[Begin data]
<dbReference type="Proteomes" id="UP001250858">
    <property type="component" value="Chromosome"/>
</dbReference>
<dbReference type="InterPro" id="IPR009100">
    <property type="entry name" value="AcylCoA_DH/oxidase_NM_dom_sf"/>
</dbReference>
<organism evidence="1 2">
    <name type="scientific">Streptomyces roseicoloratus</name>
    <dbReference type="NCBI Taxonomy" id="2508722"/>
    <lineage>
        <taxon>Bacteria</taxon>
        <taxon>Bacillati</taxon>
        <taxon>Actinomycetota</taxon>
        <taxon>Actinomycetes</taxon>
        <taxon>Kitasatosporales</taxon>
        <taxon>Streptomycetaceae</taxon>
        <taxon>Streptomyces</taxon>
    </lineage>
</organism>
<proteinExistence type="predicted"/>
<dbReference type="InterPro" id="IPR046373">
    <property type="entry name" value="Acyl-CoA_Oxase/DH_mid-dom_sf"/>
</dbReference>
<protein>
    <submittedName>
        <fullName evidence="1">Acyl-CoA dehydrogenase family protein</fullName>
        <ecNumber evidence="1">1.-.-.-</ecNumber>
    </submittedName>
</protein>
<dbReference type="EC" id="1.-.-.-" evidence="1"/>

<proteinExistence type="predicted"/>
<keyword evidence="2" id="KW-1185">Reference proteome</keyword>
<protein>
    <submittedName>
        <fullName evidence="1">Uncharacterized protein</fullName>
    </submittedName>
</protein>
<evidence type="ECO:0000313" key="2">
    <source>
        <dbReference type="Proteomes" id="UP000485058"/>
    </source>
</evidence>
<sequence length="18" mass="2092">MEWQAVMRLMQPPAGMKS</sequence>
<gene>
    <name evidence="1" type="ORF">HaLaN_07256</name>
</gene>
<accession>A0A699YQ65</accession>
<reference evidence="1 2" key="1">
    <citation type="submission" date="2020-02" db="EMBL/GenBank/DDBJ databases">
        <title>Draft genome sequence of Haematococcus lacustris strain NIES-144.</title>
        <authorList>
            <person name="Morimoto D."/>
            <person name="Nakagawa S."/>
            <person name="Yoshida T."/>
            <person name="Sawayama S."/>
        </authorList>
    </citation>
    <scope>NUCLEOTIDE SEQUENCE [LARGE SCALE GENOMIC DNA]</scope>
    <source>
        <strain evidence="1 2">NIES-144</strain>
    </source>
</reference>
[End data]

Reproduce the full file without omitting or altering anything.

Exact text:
<dbReference type="Proteomes" id="UP001250858">
    <property type="component" value="Chromosome"/>
</dbReference>
<dbReference type="InterPro" id="IPR009100">
    <property type="entry name" value="AcylCoA_DH/oxidase_NM_dom_sf"/>
</dbReference>
<organism evidence="1 2">
    <name type="scientific">Streptomyces roseicoloratus</name>
    <dbReference type="NCBI Taxonomy" id="2508722"/>
    <lineage>
        <taxon>Bacteria</taxon>
        <taxon>Bacillati</taxon>
        <taxon>Actinomycetota</taxon>
        <taxon>Actinomycetes</taxon>
        <taxon>Kitasatosporales</taxon>
        <taxon>Streptomycetaceae</taxon>
        <taxon>Streptomyces</taxon>
    </lineage>
</organism>
<proteinExistence type="predicted"/>
<dbReference type="InterPro" id="IPR046373">
    <property type="entry name" value="Acyl-CoA_Oxase/DH_mid-dom_sf"/>
</dbReference>
<protein>
    <submittedName>
        <fullName evidence="1">Acyl-CoA dehydrogenase family protein</fullName>
        <ecNumber evidence="1">1.-.-.-</ecNumber>
    </submittedName>
</protein>
<dbReference type="EC" id="1.-.-.-" evidence="1"/>

<proteinExistence type="predicted"/>
<keyword evidence="2" id="KW-1185">Reference proteome</keyword>
<protein>
    <submittedName>
        <fullName evidence="1">Uncharacterized protein</fullName>
    </submittedName>
</protein>
<evidence type="ECO:0000313" key="2">
    <source>
        <dbReference type="Proteomes" id="UP000485058"/>
    </source>
</evidence>
<sequence length="18" mass="2092">MEWQAVMRLMQPPAGMKS</sequence>
<gene>
    <name evidence="1" type="ORF">HaLaN_07256</name>
</gene>
<accession>A0A699YQ65</accession>
<reference evidence="1 2" key="1">
    <citation type="submission" date="2020-02" db="EMBL/GenBank/DDBJ databases">
        <title>Draft genome sequence of Haematococcus lacustris strain NIES-144.</title>
        <authorList>
            <person name="Morimoto D."/>
            <person name="Nakagawa S."/>
            <person name="Yoshida T."/>
            <person name="Sawayama S."/>
        </authorList>
    </citation>
    <scope>NUCLEOTIDE SEQUENCE [LARGE SCALE GENOMIC DNA]</scope>
    <source>
        <strain evidence="1 2">NIES-144</strain>
    </source>
</reference>